Updates from Quebec
Use of Biosolids in Quebec - Several Facts, 2015
- There are ~810 wastewater treatment facilities in Quebec.
- About 80% of these are lagoons that treat about 34% of the municipal wastewater.
- Just 13% are mechanical plants, situated in densely populated areas, but they generate the majority of the approximately 700,000 metric tonnes of biosolids produced annually.
- Biosolids are generally richer in nitrogen (N), phosphorus (P), and organic matter – but have less potassium (K) – than animal manures (read more, en français).
- Lagoon biosolids (dewatered) are less odorous compared to biosolids from mechanical plants, but their nitrogen fertilizer value and their level of organic matter is less.
- The majority of Quebec municipal biosolids are of high enough chemical quality to allow them to be used on land (read more, en français).
- About one third are composted and/or land applied, compared to nearly 100% of animal manures.
- Land application is done mostly in agriculture, on approximately 0.5% of the agricultural land in the province (versus 50% for manures).
- This use of biosolids reduces the carbon footprint of municipalities compared to landfilling of biosolids (read more, en français).
- Administratively, land application of biosolids is mostly under project approvals (there were about 450 such approvals in the most recent year).
- About 85% of farms receiving municipal biosolids (with approvals) had a compliance rate of 100% (based on 20 on-site evaluations); the rate was 75% in 2002.
How About Other Organics?
- Quebec has a goal of recycling all organic residuals from businesses by 2020.
- Nearly 300 Quebec communities provide organic waste collection service for their residents. See which ones on this interactive map.
Other Developments of Note:
- Quebec's residuals regulations has a proactive odor classification system. Now, a new guide for best practices in odor management has been published (en français).
- Research on forest use of biosolids reported in a 2015 paper in the Canadian Soil Science Society journal found that a one-time application of biosolids 16 - 19 years before had significant benefits to the tree crops and soils and "did not observe strong impacts on soil properties in an undesirable way." See more, below.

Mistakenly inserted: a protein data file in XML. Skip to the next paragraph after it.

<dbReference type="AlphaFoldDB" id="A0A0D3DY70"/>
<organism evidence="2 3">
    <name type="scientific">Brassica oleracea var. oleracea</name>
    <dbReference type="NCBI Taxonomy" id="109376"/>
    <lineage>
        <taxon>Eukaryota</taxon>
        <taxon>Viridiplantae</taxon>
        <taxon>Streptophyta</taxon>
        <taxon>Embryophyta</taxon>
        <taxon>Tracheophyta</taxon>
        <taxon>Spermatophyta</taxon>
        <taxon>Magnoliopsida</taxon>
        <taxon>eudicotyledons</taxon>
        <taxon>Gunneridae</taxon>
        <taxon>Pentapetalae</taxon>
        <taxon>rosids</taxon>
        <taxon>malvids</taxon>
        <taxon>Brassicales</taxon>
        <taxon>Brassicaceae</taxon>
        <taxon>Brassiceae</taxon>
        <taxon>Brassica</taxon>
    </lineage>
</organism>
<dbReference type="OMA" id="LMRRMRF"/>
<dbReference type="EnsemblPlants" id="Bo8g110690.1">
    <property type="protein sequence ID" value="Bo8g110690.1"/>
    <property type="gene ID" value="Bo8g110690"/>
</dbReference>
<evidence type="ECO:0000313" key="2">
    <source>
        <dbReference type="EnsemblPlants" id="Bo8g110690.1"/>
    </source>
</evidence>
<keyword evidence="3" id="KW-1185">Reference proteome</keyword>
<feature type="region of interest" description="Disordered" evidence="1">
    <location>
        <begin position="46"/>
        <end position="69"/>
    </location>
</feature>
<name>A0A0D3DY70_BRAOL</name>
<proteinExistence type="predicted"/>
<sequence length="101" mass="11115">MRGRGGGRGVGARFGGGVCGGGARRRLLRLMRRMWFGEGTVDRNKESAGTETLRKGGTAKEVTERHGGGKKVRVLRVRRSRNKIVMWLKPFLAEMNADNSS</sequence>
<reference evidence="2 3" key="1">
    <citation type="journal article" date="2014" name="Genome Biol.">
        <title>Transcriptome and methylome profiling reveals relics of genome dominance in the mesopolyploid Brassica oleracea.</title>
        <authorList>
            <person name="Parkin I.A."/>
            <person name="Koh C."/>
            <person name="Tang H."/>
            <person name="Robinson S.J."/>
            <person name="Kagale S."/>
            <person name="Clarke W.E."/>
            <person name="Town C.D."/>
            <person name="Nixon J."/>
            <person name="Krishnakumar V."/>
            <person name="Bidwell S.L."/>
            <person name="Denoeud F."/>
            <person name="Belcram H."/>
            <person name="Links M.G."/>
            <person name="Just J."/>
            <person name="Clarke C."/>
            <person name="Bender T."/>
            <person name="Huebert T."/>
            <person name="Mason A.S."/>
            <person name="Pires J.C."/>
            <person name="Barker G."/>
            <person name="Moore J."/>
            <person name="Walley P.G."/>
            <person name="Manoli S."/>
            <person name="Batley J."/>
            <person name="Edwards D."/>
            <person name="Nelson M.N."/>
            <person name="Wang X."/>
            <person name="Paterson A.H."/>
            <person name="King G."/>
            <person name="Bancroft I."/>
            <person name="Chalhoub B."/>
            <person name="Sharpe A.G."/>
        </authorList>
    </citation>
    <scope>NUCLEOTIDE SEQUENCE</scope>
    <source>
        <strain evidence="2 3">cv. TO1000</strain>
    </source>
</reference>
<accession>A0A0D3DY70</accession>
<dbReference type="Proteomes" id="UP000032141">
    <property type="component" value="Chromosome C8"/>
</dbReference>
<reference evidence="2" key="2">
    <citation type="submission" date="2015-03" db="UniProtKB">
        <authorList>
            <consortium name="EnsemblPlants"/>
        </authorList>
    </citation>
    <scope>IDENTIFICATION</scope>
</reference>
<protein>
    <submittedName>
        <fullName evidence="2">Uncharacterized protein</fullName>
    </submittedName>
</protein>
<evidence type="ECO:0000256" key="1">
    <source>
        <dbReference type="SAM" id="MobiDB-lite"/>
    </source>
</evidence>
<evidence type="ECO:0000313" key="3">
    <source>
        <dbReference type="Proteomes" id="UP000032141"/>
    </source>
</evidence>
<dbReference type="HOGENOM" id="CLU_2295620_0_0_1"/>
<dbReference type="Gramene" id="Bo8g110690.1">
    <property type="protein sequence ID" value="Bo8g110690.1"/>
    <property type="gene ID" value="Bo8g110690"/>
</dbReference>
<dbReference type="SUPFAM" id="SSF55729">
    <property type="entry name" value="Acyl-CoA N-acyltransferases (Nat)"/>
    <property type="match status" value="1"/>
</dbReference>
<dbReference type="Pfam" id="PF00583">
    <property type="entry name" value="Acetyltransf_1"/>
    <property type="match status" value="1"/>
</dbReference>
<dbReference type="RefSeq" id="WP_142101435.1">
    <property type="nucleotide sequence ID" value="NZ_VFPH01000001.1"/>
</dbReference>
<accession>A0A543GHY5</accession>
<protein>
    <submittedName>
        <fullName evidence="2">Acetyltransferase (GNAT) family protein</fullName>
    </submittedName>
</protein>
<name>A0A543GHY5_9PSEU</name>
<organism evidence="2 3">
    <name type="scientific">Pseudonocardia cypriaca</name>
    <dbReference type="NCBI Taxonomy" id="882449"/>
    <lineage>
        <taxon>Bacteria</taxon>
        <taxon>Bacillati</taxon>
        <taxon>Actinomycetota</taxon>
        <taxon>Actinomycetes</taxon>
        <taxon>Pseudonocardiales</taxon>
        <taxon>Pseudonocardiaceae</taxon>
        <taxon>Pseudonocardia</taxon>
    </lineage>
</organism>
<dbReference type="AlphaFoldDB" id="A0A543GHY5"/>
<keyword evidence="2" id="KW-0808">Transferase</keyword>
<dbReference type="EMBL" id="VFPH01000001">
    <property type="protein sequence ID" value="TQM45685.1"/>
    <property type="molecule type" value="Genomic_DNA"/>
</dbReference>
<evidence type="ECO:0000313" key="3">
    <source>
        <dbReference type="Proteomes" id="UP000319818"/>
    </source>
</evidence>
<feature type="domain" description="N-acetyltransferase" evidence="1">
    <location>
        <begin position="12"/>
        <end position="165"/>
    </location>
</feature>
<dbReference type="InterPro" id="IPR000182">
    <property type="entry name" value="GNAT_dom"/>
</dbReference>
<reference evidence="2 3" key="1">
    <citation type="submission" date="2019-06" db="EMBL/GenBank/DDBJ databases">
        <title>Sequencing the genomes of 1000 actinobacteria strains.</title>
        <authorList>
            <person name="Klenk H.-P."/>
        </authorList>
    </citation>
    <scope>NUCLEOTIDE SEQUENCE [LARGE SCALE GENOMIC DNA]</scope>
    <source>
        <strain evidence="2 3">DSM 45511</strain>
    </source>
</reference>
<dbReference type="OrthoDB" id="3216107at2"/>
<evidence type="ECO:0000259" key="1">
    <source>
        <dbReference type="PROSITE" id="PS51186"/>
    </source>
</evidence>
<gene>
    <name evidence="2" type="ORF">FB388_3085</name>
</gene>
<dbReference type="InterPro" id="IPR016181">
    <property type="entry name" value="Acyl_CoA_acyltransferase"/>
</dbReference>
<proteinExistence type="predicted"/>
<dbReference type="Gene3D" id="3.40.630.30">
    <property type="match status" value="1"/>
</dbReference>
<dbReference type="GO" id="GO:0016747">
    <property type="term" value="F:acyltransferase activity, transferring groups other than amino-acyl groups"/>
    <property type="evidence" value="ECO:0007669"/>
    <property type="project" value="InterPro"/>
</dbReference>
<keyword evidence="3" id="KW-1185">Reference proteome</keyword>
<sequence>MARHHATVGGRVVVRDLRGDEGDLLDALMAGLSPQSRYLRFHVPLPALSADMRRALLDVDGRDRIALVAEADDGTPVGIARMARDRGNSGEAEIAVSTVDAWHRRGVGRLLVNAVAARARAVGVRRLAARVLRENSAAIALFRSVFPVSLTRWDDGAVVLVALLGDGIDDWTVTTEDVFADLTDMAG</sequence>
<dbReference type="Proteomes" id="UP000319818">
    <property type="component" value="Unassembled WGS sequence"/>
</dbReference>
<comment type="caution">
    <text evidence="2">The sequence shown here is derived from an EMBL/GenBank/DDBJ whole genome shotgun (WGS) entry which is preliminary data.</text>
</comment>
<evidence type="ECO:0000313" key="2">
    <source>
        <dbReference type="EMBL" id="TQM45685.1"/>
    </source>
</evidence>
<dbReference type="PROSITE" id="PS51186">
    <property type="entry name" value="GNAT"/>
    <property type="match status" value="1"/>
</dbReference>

Forest use of biosolids in Quebec:
Long-term response of forest plantation productivity and soils to a single application of municipal biosolids
Rock Ouimet, Anne-Pascale Pion, and Marc Hébert, Can. J. Soil Sci. (2015) 95: 187_199
This study looked at forest management sites in Quebec that received one-time applications of biosolids 16 – 19 years prior.
Tree growth and the soil were sampled to determine the effects of a single application of biosolids applied at (liquid equivalent) rates of 0, 130, 200, and 400 m3 per hectare.
The findings (from the abstract and conclusions):
Tree radial growth responded markedly to biosolids in the young plantations, increasing from 18% for Pinus resinosa [Norway Pine] to 62% for Picea glauca [White Spruce] and up to 700% for Quercus sp. [oak]. Increases in phosphorus (P) concentrations in the tree foliage in response to biosolids could still be detected in the conifer trials. In the top 0.5 cm soil layer, organic carbon (C), total nitrogen (N), P, and copper (Cu) concentrations and pools increased, while soil compaction and bulk density decreased. In the deepest soil layer sampled (20 - 40 cm depth), the total N and calcium (Ca) pools were reduced by the biosolids treatments, while the pool of exchangeable acidity increased….
The feasibility and success of biosolids application operationally, in terms of tree growth over the long term, were outstanding in plantations where they were applied at the seedling planting stage. Yield increases were correlated to biosolids doses and were higher in poorer soils. Increased yields may be explained by nutrient loadings, especially N and P, but also by the influence of increased soil organic C concentrations and content. The increase in soil organic matter also increased soil porosity. Also, increased carbon sequestration in woody biomass and soil appear to be an added value to this practice in terms of reduction of greenhouse gas emissions, though we did not estimate carbon budgets.
Of practical interest was the fact that neither the incorporation of the biosolids into the soil by tilling nor the form of biosolids applied (liquid or dewatered) influenced yields. We did not observe strong impacts on soil properties in an undesirable way 16 to 19 yr after biosolids application. Globally, all added P accumulated in the surface horizons, suggesting an increase in soil P availability over the long term and negligible P loss to surface water for these podzolic soils. Total Cu also increased in soil surface, but not over soil quality criteria. There was evidence that loss of N and base cations occurred in the deeper soil layers….
Our observations indicate that a single application of liquid biosolids up to 400 m3 ha_1 (30 t ha_1 DM) in young forest plantations is a sustainable practice without undue risk to such podzolic soils….. As forest plantations are not directly in the food chain system, they may represent an alternative to biosolids management for communities that are against landfilling and incineration, but still uncomfortable with recycling of biosolids in agriculture.
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